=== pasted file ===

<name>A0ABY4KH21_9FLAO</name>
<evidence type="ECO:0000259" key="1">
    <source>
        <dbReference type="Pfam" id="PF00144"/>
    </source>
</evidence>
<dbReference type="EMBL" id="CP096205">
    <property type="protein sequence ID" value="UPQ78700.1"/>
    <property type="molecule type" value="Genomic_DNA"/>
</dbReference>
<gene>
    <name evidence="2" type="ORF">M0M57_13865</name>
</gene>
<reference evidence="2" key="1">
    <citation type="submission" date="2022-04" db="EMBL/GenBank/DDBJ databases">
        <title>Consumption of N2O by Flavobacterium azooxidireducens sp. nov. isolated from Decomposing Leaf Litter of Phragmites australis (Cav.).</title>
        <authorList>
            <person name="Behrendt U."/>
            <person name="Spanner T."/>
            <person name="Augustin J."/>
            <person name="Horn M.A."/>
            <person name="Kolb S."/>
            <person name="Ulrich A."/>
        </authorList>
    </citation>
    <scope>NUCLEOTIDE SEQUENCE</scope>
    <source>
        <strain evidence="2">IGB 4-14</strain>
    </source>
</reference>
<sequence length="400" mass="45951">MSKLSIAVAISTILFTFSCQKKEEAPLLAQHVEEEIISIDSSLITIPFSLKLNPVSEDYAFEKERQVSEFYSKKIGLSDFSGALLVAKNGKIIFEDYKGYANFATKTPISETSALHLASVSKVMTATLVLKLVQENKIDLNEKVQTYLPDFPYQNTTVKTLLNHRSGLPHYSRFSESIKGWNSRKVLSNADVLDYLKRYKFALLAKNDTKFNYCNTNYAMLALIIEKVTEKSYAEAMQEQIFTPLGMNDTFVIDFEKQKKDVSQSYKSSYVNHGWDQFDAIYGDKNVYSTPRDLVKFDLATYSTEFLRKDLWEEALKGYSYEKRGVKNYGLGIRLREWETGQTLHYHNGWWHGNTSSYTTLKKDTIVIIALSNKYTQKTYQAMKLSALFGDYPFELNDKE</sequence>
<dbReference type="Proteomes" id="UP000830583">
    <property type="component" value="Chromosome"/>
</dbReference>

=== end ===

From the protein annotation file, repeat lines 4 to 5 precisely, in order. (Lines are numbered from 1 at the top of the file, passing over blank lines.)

        <dbReference type="Pfam" id="PF00144"/>
    </source>